Some leading supporters of social network marketing went public on their opposition to privacy advocates pushing to curtail or restrict the flow of aggregated information about individual social media users on the Web.
2 years ago, Virgin Mobile was one of the pioneer brands running campaigns in MySpace. Davis Brewer knows, because Virgin was a client of Spark Communications (formerly Starlink). They were targeting young, hip, early adopters of the social network. Now Purina is using MySpace to target 45-year-old moms with puppies. Talk about a social network evolution.
Holly Hop, group media drector at Critical Mass, speaking at a panel on social networking as a marketing platform: it's not appropriate for brands with a lot of sub categories.
WPPâ€™s MediaCom unit this morning renamed its digital media arm, Beyond Interactive, as Beyond Interaction. Along with the re-branding is a slight reorganization that unifies all of MediaComâ€™s global digital agencies under a single name.
Steve Smith says that his daughter is a social media-phile, and she actually doesn't mind the ads. She just wishes they were more relevant. "Why am I getting Viagra ads?" she asked,Â speaking about one of her social net accounts. Good question. Maybe BT can help.
IAC's CEO Peter Horan is going against the tide. The business of media is still about getting mass reach--even online--he says. And behavioral targeting is the way to make that mass reach more effective. "Media is not a personal sales business. It's not about cold calling or one-on-one messaging. This is about advertising, which means delivering a message broadly to a number of clients for advertisers."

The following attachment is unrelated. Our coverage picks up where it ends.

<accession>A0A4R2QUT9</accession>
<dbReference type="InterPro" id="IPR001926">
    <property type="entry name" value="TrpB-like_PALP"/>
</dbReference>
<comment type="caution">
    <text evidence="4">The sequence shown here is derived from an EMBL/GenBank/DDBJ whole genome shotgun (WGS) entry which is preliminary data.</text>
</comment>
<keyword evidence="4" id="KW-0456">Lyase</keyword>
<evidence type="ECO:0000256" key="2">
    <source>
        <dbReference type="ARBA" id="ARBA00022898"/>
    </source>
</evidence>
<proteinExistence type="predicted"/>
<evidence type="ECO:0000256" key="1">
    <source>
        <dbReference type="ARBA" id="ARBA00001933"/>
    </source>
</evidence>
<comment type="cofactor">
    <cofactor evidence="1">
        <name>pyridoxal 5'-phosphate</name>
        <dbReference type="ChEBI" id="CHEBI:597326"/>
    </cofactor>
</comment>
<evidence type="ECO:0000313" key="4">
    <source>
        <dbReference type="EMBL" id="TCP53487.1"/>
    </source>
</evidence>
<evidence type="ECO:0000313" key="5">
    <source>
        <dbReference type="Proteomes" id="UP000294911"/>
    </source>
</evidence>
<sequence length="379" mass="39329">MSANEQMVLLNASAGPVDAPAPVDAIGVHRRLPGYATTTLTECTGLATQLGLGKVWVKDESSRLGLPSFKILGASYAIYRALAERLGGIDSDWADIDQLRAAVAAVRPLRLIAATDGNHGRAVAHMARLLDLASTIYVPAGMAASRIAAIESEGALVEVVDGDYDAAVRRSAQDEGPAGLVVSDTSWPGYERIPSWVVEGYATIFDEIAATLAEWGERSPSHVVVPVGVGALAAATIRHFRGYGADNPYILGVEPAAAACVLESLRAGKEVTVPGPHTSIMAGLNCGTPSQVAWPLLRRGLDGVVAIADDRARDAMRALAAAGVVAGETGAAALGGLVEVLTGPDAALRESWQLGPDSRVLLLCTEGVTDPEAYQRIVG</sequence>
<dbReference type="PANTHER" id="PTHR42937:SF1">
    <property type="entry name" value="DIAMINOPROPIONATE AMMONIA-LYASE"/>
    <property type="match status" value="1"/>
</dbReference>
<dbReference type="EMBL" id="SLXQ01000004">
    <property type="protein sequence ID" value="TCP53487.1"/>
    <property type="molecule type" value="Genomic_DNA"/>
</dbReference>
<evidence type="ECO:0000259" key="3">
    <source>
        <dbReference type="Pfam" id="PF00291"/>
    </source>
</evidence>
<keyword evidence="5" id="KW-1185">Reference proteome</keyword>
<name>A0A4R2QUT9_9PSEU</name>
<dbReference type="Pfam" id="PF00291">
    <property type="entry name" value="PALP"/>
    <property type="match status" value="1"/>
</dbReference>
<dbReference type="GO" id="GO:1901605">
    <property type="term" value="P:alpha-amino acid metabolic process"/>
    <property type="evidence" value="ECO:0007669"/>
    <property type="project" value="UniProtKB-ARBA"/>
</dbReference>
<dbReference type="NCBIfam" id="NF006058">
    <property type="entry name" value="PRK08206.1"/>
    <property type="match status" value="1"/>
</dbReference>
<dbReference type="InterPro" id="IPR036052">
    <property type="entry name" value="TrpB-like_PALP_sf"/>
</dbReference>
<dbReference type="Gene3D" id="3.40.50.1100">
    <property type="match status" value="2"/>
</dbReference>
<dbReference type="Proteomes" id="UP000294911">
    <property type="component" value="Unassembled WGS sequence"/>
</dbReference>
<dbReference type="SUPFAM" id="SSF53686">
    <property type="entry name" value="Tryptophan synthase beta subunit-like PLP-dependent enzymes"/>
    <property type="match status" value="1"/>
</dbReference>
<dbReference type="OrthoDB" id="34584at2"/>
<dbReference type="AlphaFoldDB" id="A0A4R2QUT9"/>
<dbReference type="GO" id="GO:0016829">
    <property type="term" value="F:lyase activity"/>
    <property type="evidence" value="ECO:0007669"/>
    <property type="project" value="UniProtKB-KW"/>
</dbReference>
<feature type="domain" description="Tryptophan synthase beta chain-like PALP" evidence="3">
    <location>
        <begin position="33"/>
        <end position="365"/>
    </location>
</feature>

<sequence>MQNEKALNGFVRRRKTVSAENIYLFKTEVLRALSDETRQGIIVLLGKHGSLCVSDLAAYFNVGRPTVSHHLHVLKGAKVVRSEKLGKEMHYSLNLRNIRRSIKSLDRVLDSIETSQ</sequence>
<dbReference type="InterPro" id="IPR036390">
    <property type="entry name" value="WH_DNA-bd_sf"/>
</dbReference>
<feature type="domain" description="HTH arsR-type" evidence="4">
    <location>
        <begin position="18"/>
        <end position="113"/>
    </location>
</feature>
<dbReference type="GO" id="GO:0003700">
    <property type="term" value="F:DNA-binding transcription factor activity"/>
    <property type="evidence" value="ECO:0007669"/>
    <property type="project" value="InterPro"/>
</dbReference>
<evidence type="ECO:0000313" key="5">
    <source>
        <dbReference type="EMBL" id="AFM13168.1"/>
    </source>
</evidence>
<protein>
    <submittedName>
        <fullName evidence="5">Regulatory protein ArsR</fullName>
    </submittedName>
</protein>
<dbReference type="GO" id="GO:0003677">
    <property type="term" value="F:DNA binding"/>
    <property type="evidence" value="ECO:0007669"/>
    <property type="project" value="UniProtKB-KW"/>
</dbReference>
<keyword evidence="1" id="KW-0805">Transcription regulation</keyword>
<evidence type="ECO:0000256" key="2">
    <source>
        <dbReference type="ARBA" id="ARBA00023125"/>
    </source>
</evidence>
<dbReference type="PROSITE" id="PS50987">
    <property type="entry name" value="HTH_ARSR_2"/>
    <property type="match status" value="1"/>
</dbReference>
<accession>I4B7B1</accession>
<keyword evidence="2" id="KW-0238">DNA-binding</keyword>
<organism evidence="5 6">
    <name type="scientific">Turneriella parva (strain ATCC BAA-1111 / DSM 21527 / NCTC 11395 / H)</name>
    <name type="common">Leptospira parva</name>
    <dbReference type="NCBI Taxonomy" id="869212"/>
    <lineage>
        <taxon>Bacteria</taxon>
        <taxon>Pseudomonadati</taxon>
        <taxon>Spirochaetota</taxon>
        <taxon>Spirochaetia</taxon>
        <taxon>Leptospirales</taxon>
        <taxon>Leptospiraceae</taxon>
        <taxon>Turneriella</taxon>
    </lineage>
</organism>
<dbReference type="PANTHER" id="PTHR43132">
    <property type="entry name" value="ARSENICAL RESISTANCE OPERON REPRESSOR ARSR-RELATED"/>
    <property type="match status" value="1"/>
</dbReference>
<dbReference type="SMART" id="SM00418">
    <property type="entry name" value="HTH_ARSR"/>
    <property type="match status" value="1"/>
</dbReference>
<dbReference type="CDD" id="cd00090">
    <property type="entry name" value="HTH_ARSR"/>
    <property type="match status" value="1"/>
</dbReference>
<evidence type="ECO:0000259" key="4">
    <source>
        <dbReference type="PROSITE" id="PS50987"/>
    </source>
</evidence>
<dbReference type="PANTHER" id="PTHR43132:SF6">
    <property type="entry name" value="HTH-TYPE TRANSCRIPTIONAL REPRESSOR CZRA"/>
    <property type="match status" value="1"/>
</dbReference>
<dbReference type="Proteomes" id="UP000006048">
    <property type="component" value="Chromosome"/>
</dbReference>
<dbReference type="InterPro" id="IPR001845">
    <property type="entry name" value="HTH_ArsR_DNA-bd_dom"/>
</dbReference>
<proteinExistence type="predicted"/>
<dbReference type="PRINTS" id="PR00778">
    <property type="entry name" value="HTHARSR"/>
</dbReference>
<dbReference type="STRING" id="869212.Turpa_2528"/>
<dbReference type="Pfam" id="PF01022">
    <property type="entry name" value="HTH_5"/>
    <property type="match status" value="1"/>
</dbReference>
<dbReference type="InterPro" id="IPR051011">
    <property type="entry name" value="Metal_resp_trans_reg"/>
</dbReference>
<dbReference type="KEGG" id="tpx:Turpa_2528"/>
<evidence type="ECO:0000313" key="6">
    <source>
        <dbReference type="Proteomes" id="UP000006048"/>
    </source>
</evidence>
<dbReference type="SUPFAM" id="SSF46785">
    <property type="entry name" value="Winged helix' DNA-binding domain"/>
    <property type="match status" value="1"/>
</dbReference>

It's not unusual to have federal regulators answering questions at some industry trade shows, but at this morning's OMMA Behavioral conference, the regulators were in the audience posing questions. Following IAC Advertising and Media CEO Peter Horan's keynote, Michele Rosenthal, of the Federal Trade Commission, asked whether the collection of mass, anonymous, not personally identifiable data, could in itself end up being personally identifiable.
Peter Horan, CEO, IAC Media and Advertising, the first speaker at today's OMMA conference on Behavioral targeteting, sounded a warning about the role of behavioral targeting in larger campaigns. Actually two warnings. The first: it's in its infancy. Second, it's the cherry on the sunday of a marketing campaign. "It's a beautiful thing but not enough by itself."
Asked how IAC deals with the potential brand backlash of advertisers being associated with negative consumer comments on its commerce sites like Trip Advisor or City Search, Media and Advertising CEO Peter Horan suggested it there was actually a good thing associated with having your brand bashed by user generated feedback.Â Users are â€œmore likely to believe the good reviews,â€ he said, if they negative ones also posted.
Talk about starting your conference keynotes off on a downer note. After noting that the media business is fundamentally about delivering advertisers â€œinfluential and qualified buyers,â€ and egging the audience on by suggesting we are moving to an â€œage of intent driven media, as opposed to an age of brand driven media,â€ OMMA Behavioral keynoter IAC Media and Advertising CEO Peter C. Horan identified a fundamental flaw in the behavioral movement. Citing an example of Chevroletâ€™s use of behavioral targeting in the marketing of its Silverado trucks, Horan said it generated impressive effectiveness: â€œOur …